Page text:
Skriðuklaustur visitor centre

Located in southeast Iceland's 12,000 km² Vatnajökull National Park, the Skriðuklaustur visitor centre serves both as a display and conference centre. Vatnajökull National Park occupies about 12% of Iceland's total landmass and is Europe's largest national park.

EFLA was commissioned to provide a range of services relating to the design of a critical range of systems used in the visitor centre's structure. 

About this Project

Government Construction Contracting Agency

Arkís architects, Landark landscape architects 


Fljótsdalshérað, East Iceland


The project's objective

As part of the BREEAM assessment process, the objective of the building's design was to minimize the life cycle cost (LCC). The LCC of the building materials played a decisive role in their selection, along with high standards of endurance and low maintenance. These also included environmental management during construction and operation, waste management during construction and operation, efficient energy and water use, the use of environmentally friendly building materials, efficient use of land and the environment, environmentally friendly transportation to and from the site, minimisation of pollution generated by the building, and ensuring the health and wellbeing of its users by optimising acoustics, air quality and lighting.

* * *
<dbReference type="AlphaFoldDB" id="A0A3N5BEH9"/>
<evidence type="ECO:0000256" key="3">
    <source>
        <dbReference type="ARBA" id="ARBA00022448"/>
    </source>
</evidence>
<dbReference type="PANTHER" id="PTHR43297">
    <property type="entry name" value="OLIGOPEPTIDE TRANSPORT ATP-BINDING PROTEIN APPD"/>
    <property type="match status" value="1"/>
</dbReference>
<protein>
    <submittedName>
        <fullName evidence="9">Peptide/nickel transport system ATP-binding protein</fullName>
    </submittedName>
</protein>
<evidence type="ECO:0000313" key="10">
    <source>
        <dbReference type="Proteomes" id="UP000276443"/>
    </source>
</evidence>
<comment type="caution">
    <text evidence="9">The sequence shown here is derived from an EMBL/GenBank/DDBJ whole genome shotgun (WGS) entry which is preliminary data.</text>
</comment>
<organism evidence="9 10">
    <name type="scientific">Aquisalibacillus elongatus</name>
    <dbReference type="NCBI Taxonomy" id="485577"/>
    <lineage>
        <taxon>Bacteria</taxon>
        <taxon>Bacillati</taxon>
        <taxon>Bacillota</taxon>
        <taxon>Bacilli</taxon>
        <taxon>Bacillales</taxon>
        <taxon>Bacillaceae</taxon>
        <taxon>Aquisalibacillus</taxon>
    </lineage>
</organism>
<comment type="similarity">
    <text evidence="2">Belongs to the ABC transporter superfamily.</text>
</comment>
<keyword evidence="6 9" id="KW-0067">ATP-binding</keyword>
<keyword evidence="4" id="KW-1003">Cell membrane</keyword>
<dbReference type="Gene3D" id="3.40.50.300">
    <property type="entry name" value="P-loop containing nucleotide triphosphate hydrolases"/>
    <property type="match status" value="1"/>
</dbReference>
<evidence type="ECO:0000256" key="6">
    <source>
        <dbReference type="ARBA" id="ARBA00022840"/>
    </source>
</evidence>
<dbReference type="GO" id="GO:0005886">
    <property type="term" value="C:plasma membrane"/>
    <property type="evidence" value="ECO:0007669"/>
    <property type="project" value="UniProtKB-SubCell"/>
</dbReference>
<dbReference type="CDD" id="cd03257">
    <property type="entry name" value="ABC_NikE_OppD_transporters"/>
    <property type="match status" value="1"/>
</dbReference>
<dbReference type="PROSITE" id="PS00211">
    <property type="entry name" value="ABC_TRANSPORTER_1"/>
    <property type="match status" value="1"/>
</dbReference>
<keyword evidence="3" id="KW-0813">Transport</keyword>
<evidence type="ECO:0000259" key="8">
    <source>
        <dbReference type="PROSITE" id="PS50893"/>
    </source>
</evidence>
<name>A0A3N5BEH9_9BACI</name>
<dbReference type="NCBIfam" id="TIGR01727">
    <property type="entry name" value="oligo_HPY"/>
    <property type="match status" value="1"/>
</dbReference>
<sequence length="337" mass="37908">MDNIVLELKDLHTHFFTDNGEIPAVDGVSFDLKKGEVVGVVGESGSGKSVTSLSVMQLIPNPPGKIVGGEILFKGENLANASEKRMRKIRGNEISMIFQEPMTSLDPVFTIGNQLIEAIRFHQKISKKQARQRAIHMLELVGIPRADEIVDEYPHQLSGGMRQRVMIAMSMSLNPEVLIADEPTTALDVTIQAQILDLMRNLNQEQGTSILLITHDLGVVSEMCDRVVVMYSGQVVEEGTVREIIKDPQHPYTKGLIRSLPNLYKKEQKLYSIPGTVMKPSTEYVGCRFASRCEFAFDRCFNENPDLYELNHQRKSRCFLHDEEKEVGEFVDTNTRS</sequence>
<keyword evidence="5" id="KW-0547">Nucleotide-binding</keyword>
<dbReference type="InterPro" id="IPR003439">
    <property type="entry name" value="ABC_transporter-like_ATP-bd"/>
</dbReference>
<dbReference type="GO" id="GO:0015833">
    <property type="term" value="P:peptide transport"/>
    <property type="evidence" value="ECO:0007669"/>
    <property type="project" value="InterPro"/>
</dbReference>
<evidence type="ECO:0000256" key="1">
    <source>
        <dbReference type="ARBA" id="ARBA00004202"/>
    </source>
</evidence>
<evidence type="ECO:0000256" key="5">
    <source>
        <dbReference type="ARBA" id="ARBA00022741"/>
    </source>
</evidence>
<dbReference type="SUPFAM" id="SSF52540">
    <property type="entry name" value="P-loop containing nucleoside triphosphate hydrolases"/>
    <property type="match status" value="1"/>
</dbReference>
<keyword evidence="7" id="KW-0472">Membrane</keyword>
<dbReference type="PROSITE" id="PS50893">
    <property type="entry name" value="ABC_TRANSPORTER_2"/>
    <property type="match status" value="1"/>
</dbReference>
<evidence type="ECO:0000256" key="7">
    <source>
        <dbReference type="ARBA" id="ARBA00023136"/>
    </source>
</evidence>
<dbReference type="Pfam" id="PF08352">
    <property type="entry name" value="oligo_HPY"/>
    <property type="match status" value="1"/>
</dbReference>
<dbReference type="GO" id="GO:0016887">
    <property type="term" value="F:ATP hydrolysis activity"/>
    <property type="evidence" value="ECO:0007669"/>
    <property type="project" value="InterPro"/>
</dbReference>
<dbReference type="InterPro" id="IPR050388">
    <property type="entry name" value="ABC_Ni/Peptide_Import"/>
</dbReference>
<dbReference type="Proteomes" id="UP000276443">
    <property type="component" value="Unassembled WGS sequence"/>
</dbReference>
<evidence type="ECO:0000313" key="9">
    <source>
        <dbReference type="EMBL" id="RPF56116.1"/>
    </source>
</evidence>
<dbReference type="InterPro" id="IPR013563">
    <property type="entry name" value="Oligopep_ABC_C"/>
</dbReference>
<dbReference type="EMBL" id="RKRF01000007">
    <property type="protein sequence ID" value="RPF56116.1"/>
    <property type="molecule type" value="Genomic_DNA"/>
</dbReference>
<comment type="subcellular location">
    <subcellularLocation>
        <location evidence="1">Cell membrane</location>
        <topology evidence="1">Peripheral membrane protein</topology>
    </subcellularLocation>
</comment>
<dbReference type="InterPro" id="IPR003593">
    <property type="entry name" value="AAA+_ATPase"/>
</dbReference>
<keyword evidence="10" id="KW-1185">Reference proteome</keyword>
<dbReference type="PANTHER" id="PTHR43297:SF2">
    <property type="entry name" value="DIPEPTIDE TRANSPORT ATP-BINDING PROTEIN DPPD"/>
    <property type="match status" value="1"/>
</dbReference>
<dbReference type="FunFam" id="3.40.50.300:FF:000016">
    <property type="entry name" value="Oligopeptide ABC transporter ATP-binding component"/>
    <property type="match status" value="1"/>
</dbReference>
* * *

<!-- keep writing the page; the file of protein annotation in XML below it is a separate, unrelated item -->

At approximately 740 m2 size, the building is one level with a basement. The foundation and slab on grade are cast-in-place concrete, but the structural system above is divided into two parts. The exterior walls and roof of the lower building are constructed of cast-in-place visual concrete with some timber cladding on the outside. The roof is an inverted structure with grass on top. The higher building has exterior timber walls and a roof of prefabricated sandwich panels. Analytic design ensured fire safety.

The exterior walls and roof of the higher building have copper cladding.

Most of the building has natural ventilation but the toilets and intake rooms have mechanical ventilation. It also has a sanitary system, drainage system and a water sprinkler system for the grass roof.

Environmental issues

This was the first Icelandic building to be certified environmental and sustainable according to the British BREEAM environmental assessment method. 

EFLA's role

  • Consultation on environmental design and BREEAM assessment, in association with Mott MacDonald
  • Environmental assessment of different building materials for use in external and internal walls, roofs, cladding and landscaping materials in accordance with BREEAM standards
  • Structural design
  • Sanitary system design
  • Heating system design
  • Drainage system design
  • Ventilation system design
  • Water sprinkler system design
  • Fire safety design
  • Acoustic design